Third Duma Victim
Just over a month ago Jewish assailants threw firebombs into a house in the Arab village of Duma in the West Bank, killing an 18 month old boy and wounding his parents and brother. Soon after, the boy’s father succumbed to his wounds.
Yesterday, the mother, Rihad Dawabsheh, 27, died in an Israeli hospital. Thousands of Palestinians attended her funeral. Some threw rocks at Israeli soldiers afterwards.
PM Netanyahu issued a statement expressing his condolences and saying “security forces are doing their utmost to apprehend the assailants and bring them to justice.”
The four year old brother is still undergoing treatment in Israel.
The Russians are Coming
While the US and the Europeans continue to be reluctant to put “boots on the ground” to combat ISIS or to put an end to the fighting in Syria, the Russians don’t seem to have the same reservations.
Intelligence sources report that the Russians are building bases in Syria and providing military support, including commando troops, to boost President Assad’s dwindling control over his ever shrinking territory.
The Russians have their only Mediterranean naval base in the Syrian port of Tartus. They sell weapons to Syria and vote against UN condemnations of Syria. With most of the Middle East under US influence, Syria could be the Russians great hope to get back into the Mideast power game.
US Secretary of State Kerry warned the Russian Foreign Minister that Russian involvement could potentially lead to a confrontation with coalition forces.
How does this affect Israel? If the Russians can bring stability to Syria and get rid of ISIS, there will be some lively Vodka toasts in the Knesset. And with over a million Russian-Israelis, there could be a lot of people toasting Russia’s success in Syria.
Israel already has security fences along its borders with Lebanon, Syria and Egypt. Now it’s building one on its border with Jordan. The reason seems to be to prevent Syrian refugees from entering the country via Jordan.
The PM has empathized with the “human tragedy” of the Syrian civil war, but has made it clear that Israel is too small to start taking in refugees. Opposition leader Isaac Herzog has said that Israel should take in a limited number of Syrians.
Are Syrian refugees really so anxious to resettle in Israel? Doubtful. But the southern portion of the fence which is being constructed first and which will stretch from Eilat to Timna (18.6 miles) will probably be used to prevent African migrants from crossing into Israel. And the Africans are seen as the main threat to Israel’s demographic balance. So far, the Sinai border fence has been extremely successful at stopping the Africans.
More Time for South
The IDF’s “Color Red” early warning radar system has done an excellent job in warning Israelis about incoming rocket attacks. Israeli communities near the Gaza border get about a full 15 seconds to find shelter before the rockets hit. Not a lot of time, but better than the warning they get for mortar attacks. Currently, when a mortar shell is fired from Gaza, residents get maybe 5 seconds or less of warning. That’s hopefully going to change.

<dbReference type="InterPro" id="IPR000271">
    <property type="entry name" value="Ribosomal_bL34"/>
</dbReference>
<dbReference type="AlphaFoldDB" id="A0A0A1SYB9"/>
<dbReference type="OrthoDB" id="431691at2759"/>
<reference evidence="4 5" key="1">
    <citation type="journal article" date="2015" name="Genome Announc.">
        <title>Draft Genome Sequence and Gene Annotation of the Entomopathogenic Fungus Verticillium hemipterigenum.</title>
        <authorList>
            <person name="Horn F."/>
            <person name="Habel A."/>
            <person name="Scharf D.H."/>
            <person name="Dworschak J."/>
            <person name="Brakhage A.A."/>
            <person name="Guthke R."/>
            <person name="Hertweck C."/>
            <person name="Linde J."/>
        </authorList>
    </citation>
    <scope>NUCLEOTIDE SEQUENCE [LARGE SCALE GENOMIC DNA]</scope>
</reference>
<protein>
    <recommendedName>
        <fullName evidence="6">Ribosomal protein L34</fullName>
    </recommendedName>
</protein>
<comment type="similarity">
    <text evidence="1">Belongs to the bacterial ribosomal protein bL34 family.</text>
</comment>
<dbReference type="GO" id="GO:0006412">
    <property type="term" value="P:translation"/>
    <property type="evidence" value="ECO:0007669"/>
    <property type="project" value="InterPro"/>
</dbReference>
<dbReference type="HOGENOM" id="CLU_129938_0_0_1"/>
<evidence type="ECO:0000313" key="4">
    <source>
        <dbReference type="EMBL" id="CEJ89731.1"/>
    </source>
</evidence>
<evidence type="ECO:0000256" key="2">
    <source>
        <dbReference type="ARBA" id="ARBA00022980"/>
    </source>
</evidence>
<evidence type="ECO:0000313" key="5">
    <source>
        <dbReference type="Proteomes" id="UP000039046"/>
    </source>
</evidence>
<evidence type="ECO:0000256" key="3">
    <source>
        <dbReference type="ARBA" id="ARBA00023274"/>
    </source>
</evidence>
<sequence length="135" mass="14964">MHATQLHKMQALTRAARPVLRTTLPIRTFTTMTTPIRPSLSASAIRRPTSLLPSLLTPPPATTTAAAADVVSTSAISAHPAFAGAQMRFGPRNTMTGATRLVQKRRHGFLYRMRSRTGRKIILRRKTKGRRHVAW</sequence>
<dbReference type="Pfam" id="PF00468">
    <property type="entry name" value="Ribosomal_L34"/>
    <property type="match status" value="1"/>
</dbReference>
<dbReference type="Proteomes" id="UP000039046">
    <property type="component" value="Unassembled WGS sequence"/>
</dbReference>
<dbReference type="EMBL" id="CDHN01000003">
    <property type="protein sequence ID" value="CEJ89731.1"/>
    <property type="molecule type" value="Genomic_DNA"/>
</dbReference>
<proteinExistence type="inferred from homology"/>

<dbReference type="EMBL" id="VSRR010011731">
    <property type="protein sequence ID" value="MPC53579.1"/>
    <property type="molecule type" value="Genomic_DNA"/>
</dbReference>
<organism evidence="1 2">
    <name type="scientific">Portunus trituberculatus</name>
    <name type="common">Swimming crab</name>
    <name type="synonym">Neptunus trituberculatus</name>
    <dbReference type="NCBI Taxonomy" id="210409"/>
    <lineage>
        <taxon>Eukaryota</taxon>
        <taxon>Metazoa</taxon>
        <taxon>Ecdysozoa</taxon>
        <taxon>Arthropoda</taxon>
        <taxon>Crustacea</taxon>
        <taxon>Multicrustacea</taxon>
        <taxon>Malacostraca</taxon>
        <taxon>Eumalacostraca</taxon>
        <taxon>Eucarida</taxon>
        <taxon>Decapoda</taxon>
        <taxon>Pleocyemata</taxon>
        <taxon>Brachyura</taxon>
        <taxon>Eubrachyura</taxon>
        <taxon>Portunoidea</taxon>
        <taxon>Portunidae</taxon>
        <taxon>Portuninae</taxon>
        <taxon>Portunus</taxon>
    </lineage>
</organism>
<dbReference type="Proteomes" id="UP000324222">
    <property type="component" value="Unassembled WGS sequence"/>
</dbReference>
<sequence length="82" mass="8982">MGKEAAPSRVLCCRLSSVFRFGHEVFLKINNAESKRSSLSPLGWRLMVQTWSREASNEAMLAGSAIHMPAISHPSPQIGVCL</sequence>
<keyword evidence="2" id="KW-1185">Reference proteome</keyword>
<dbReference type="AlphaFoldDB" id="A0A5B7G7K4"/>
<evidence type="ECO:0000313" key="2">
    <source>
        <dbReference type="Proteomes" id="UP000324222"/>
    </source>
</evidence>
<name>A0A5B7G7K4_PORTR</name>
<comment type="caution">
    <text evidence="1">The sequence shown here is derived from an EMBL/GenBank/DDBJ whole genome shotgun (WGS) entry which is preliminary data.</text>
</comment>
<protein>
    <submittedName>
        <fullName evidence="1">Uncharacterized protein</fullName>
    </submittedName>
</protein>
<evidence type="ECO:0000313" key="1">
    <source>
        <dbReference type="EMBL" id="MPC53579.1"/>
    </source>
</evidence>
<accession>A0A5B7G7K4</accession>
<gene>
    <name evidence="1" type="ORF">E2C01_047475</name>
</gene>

The IDF announced a new tactical radar system that will give residents a full 15 seconds of warning for mortar attacks. About 25 of the new systems have been deployed in communities along the Gaza border. They’re set to become operational in October.
See what you can do in 15 seconds. Go.
Swiss Snub BDS
The Swiss has given the BDS movement a slap in the face. Last night, both houses of the Swiss parliament approved a massive deal to purchase six Israeli made Hermes 900 unmanned military aircraft for $256 million.
The Swiss approved the deal after months of deliberations despite protests by pro Palestinian BDS supporters. The Swiss defense minister claimed that they were buying the planes from a private company, Elbit Industries, and not from the State of Israel. Not a very convincing argument in BDS land.
The hope is that more European countries will now follow Switzerland’s lead and choose Israeli weapons over BDS threats. After all, business is business.
New Year’s Gift
Israel’s Public Utilities Authority is giving Israelis a special Rosh Hashanah gift: lower electric bills. On Sunday the average household electric bill will drop by 6.2%, making the total price cut for this year 15.6%. If you’ve ever gotten an electric bill in Israel, you’ll know that that’s a nice chunk of change that Israelis will be able to hold on to.
The price cut was made possible by the electric company’s increased use of coal to produce their power. Coal prices have plummeted over 17% this year.
But wait. This is Israel, so there’s got to be someone who’s complaining. The IEC (Israel Electric Corporation), which is the publicly traded company that actually produces the electricity and is regulated by the Public Utilities Authority, thinks that cutting prices isn’t the right fiscally responsible decision to make. They’ll be appealing the decision.
I guess they haven’t heard of: never look a gift horse in the mouth.